The virtues and benefits of keeping your bottom clean

Oceangybe

Words by: Ryan

Lat: 22 deg 15.5 S
Long: 053 deg 18.7 E

I have a point to ponder for all you thinkers out there…

Having a dirty bottom is a very undesirable situation to find yourself in when part way through an open ocean passage, miles from land. Not only does it severely hinder ones performance but, quite bluntly, it just slows you down and cramps your style. For example, look at any racing yacht: One of the most important preparations one can do is to clean one’s bottom prior to departing, thus leaving on your race/trip/cruise with a squeaky clean and performance enhancing er.. bottom. The funny thing about bottom cleanliness is that the most marked hindrance to performance is experienced in lighter winds, and in barely noticeable in strong… perhaps that is why we did not notice the state of Khulula’s abominable bottom in the strong winds between Bali and Cocos Keeling.

s/v Khulula departed Cocos Keeling with a dirty and slightly weedy bottom, and she was not to be granted the benefit of a squeaky clean bottom until Rodriguez, 2000 miles away. During these 2000 miles the crew lamented: “Why are we going so SLOWLY?” and “We have 15 to 20 knots of wind, right from behind, SURELY we should be going faster?!”

You will remember the fateful day that we ran out of wind 30 miles north of Rodriguez, and the resulting change in plan to make a ‘no-wind’ stop before continuing to Mauritius. We started the engine, revved her up to 2500 rpm and pointed the bow to Rodriguez. We barely squeezed off 4.5 kts. Here finally was the irrefutable evidence that we had the brakes on. Was the kraken (giant squid from Pirates of the Caribbean) wrapped around our keel??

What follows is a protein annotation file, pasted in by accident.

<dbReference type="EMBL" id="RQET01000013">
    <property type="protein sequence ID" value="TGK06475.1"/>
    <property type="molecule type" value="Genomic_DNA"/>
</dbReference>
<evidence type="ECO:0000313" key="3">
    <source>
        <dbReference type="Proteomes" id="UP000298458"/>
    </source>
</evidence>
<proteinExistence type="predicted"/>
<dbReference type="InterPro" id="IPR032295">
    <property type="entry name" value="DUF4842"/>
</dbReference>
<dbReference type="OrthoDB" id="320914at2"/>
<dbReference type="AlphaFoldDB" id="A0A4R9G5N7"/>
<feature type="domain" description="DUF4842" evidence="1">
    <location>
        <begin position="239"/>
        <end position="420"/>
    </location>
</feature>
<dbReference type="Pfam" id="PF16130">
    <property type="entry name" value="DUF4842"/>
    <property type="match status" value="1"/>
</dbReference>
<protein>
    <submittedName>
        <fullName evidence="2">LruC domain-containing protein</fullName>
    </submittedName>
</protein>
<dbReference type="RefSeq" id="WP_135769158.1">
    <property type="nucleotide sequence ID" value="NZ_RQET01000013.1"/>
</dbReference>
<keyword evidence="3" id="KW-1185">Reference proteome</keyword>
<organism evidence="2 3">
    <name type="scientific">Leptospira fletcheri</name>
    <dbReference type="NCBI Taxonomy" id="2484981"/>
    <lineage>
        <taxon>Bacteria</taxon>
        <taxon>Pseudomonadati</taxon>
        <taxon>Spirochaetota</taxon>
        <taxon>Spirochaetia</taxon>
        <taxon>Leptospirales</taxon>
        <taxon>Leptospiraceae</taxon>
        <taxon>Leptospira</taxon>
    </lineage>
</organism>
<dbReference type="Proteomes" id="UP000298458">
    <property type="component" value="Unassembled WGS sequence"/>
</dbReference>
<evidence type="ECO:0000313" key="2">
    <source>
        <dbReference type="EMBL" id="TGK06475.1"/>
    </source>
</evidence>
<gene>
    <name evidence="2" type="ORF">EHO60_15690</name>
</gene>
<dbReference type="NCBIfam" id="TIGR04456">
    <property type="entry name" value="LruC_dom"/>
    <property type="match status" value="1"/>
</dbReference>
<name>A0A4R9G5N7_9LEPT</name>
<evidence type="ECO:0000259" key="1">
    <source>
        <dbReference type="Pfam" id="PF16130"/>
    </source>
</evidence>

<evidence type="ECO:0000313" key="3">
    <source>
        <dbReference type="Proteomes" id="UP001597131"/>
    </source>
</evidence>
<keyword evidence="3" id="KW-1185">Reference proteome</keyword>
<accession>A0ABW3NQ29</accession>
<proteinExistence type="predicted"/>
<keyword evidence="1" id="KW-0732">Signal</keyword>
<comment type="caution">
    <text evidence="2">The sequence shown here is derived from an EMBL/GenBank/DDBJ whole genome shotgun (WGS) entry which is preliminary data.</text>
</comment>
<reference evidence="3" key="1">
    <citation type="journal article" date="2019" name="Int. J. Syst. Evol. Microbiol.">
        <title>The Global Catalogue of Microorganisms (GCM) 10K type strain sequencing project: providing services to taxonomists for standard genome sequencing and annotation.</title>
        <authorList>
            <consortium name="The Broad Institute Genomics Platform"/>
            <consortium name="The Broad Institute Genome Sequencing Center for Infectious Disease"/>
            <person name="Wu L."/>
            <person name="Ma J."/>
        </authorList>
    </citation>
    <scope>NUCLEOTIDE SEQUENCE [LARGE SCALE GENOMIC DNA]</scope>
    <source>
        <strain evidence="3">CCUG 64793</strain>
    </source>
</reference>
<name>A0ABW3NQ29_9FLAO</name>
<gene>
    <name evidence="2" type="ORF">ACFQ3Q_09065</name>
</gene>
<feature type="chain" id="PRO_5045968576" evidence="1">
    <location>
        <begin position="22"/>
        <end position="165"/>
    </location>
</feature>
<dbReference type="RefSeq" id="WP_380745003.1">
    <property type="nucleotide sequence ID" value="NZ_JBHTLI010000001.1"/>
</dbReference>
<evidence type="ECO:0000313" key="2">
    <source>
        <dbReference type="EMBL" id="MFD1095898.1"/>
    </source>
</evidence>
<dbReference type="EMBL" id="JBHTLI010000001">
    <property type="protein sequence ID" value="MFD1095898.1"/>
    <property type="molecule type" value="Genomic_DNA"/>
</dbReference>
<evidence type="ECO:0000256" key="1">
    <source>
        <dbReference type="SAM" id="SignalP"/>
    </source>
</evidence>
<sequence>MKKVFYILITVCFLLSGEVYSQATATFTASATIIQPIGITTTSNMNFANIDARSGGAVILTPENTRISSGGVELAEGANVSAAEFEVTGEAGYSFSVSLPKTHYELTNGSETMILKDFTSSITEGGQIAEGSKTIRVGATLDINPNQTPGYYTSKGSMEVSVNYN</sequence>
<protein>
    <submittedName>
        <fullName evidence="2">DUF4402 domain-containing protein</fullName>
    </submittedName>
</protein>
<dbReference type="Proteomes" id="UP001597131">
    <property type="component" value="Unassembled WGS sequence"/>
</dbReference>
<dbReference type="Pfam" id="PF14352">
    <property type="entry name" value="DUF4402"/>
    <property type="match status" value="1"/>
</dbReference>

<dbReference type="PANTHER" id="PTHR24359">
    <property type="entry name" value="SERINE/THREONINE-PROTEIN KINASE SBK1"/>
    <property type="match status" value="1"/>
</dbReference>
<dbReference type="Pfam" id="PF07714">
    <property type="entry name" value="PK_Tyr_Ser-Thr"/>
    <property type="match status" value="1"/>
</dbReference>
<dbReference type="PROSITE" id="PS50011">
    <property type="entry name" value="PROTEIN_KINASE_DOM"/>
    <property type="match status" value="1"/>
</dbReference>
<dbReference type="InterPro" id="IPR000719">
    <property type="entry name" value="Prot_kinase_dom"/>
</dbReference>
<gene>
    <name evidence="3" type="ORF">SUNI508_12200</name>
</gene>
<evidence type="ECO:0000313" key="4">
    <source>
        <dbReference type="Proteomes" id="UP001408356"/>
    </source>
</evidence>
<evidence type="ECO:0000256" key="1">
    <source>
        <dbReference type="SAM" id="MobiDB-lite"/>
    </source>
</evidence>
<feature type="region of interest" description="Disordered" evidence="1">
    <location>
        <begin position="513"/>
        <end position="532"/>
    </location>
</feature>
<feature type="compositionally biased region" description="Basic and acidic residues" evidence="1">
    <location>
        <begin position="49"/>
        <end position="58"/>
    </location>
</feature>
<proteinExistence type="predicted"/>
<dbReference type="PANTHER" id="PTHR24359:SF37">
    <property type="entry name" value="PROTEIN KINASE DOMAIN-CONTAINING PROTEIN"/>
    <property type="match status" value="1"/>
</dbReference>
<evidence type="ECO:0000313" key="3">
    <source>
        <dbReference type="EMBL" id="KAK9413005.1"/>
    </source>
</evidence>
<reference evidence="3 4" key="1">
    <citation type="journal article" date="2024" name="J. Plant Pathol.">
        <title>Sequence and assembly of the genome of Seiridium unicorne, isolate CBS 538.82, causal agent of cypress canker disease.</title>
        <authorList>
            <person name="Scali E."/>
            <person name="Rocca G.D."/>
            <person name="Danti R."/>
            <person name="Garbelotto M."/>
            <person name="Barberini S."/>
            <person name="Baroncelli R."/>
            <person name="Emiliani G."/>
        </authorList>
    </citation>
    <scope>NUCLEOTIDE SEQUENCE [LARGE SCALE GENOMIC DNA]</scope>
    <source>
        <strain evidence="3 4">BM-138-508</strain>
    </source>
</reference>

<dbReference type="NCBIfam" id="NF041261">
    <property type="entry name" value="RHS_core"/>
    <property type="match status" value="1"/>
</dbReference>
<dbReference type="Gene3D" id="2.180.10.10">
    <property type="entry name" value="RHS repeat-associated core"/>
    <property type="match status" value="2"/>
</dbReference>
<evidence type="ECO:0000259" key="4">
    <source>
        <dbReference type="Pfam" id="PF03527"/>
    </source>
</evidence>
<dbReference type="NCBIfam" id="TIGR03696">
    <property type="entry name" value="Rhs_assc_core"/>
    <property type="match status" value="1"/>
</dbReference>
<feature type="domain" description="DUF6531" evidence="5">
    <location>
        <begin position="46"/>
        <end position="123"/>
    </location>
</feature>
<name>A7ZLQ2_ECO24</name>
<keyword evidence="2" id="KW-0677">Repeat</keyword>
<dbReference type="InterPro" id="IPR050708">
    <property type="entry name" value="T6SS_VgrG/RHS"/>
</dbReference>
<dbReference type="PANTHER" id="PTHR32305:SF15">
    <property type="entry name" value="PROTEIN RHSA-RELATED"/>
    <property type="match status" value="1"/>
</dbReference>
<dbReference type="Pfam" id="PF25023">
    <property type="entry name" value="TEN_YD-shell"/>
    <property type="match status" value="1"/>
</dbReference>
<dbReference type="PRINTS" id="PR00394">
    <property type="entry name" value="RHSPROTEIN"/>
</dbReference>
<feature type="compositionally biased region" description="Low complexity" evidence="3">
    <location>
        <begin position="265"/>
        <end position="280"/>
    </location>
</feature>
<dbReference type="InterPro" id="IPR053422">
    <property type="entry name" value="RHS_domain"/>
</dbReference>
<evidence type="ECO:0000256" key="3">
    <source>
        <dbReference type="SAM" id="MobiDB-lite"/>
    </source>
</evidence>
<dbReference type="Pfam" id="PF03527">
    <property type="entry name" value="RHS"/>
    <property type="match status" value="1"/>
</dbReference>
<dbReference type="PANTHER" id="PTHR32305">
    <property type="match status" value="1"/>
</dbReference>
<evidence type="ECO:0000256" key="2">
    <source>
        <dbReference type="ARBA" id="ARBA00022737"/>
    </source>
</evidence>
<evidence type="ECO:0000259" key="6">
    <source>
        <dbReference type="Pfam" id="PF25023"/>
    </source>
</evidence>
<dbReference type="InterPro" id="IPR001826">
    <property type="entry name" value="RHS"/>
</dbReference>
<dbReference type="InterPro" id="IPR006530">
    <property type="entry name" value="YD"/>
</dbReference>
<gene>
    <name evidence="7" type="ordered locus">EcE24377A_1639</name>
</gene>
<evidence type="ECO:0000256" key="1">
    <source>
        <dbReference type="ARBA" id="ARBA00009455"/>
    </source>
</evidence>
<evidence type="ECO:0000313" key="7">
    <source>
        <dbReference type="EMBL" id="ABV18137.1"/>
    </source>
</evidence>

Diving under the boat in Rodriguez revealed the very dirty, weedy and very unprofessional state of Khulula’s bottom! Clearly the ‘anti-fouling’ bottom paint applied in Mexico was not doing its job. Masks, flippers, scrapers and brushes appeared and we gave it a good ‘ol scrub. Now Khulula is right back to her former slippery self, sliding effortlessly through the water, happy to have a freshly cleaned bottom.

Now, consider this: We estimate an average speed reduction of at least one knot over that 2000 mile passage (we consider this a conservative estimate) between Cocos and Rodriguez. 1 knot = 24 miles per day = 168 miles/week = 336 miles lost in our two weeks at sea. What is the distance from Mauritius to Rodriguez? ~ 336 miles! grrrrr

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